AS A GP, I believe it was my duty to get the COVID-19 vaccine in order to protect myself and the public from this deadly virus that I’ve seen affect so many lives. Although a third of all UK adults have now had their first dose of the COVID-19 vaccines, I know some people are worried about the safety of a new vaccine. It’s completely natural to have questions about new medicines – I had some myself. But it’s vital we seek factual information from trusted sources. Here I’ve answered some common questions about the jab for you:
How do we know that the vaccine is safe?
As is the case with all other medicines we use in the UK today, the COVID-19 vaccines have been independently assessed by the Medicines and Healthcare products Regulatory Agency (MHRA). At every stage of development, the vaccines have been subjected to the same stringent testing as other medicines and only approved once they were proven to be safe and effective.
It can be difficult to get black participation in clinical trials, but we can take a lot of comfort knowing that the black representation in trials for the COVID-19 vaccines is one of the highest we have seen in trials for vaccines to date. In the Pfizer/BioNTech vaccine trials around 10% of volunteers were black and in the trial for the Oxford vaccine, approximately 11% of participants were black. This means scientists have evidence to prove the vaccines are safe and effective regardless of your race.
All vaccines offered on the NHS are both safe and effective.
Does the vaccine cause any long-term side effects?
There is no data to suggest any of the COVID-19 vaccines will cause long term or irreversible side effects. With vaccines these often arise within a few weeks and are picked up in clinical trials. To date, tens of thousands of volunteers have participated in trials and millions of people have received a COVID-19 vaccine worldwide, and no long-term complications have been reported.
Can the vaccine affect my fertility?
There is no data to suggest that taking any of the COVID-19 vaccines could lead to any fertility issues in women or men. A widespread theory that immunity to the spike protein contained in the vaccine could lead to fertility problems is not supported by scientific evidence. Most people who contract COVID-19 will develop antibodies to the spike and research shows no evidence of fertility problems in people who have had COVID-19. There is no need to delay taking the vaccine if you are of childbearing age or want to have children now or in the future.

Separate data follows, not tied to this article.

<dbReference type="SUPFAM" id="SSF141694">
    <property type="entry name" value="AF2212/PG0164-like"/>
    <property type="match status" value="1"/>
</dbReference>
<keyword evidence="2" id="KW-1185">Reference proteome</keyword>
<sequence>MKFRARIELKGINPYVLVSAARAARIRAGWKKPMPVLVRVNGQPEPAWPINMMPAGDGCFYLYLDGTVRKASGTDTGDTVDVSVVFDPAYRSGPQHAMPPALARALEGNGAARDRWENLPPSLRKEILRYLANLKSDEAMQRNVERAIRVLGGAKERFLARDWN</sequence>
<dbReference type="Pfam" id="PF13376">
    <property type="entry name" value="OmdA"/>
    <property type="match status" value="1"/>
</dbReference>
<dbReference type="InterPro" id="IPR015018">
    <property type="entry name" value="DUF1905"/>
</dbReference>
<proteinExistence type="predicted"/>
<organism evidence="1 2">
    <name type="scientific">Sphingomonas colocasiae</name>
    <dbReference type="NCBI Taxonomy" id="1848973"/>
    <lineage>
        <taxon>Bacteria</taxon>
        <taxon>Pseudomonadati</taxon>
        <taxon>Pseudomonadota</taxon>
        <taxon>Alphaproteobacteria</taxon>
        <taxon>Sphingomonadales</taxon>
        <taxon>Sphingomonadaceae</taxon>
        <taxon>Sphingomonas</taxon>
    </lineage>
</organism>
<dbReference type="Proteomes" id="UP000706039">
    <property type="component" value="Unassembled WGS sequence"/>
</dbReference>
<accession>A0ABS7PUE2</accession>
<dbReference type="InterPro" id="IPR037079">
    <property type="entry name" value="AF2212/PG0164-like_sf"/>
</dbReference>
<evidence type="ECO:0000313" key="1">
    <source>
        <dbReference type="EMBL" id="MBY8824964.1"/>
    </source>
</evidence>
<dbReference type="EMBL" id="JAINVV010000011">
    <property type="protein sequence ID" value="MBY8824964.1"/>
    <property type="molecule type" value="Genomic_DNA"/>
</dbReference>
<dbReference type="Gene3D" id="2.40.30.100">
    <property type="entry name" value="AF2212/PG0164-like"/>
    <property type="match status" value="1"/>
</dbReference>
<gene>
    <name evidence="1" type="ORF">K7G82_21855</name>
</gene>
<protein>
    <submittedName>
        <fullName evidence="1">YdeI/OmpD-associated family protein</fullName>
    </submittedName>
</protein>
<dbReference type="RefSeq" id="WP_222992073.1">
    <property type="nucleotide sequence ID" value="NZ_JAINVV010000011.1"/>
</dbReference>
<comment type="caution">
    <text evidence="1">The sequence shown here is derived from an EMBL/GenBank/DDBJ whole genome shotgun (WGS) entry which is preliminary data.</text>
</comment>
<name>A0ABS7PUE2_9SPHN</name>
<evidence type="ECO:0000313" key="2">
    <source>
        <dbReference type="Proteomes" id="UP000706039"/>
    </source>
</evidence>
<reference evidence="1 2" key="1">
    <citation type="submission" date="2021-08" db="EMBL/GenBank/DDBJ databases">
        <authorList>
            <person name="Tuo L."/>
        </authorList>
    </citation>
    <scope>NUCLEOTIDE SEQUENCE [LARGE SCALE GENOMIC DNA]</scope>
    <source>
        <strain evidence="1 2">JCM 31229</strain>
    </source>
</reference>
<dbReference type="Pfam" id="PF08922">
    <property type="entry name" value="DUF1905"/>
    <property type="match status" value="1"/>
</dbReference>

How long will the protection from the vaccine last?
Research shows that the COVID-19 vaccine offers longer term protection, but it’s not yet known exactly how long this will last. Once a large amount of the population is vaccinated and there has been enough time for sufficient data to be gathered, we’ll have a better idea of how effective the vaccine is over an extended period of time. Scientists are looking into whether annual or booster vaccines will be needed in future.
If someone is taking other medications regularly, will taking the vaccine cause complications?
Many people who have been prioritised for the vaccine because they are clinically extremely vulnerable or have underlying health conditions are on regular medication and this has not been a barrier to them getting the jab. Receiving a COVID vaccine while taking many regular medicines won’t be a problem but if you’re taking medication regularly and you’re unsure if you should get the vaccine because of this, you should discuss the matter with your doctor.
What is the vaccine made of?
There are currently three vaccines that have been approved for use in the UK. These are: the Oxford AstraZeneca vaccine, the Pfizer BioNTech vaccine and the Moderna vaccine. None of the vaccines contain any animal products, making them suitable for vegans or those who want to avoid consuming animal derivatives for any religious, cultural or dietary reasons. You can view a list of ingredients for the vaccines on the gov.uk website.
If you have any other questions, please talk to a trusted health professional such as your GP or phamacist or visit nhs.uk/covidvaccine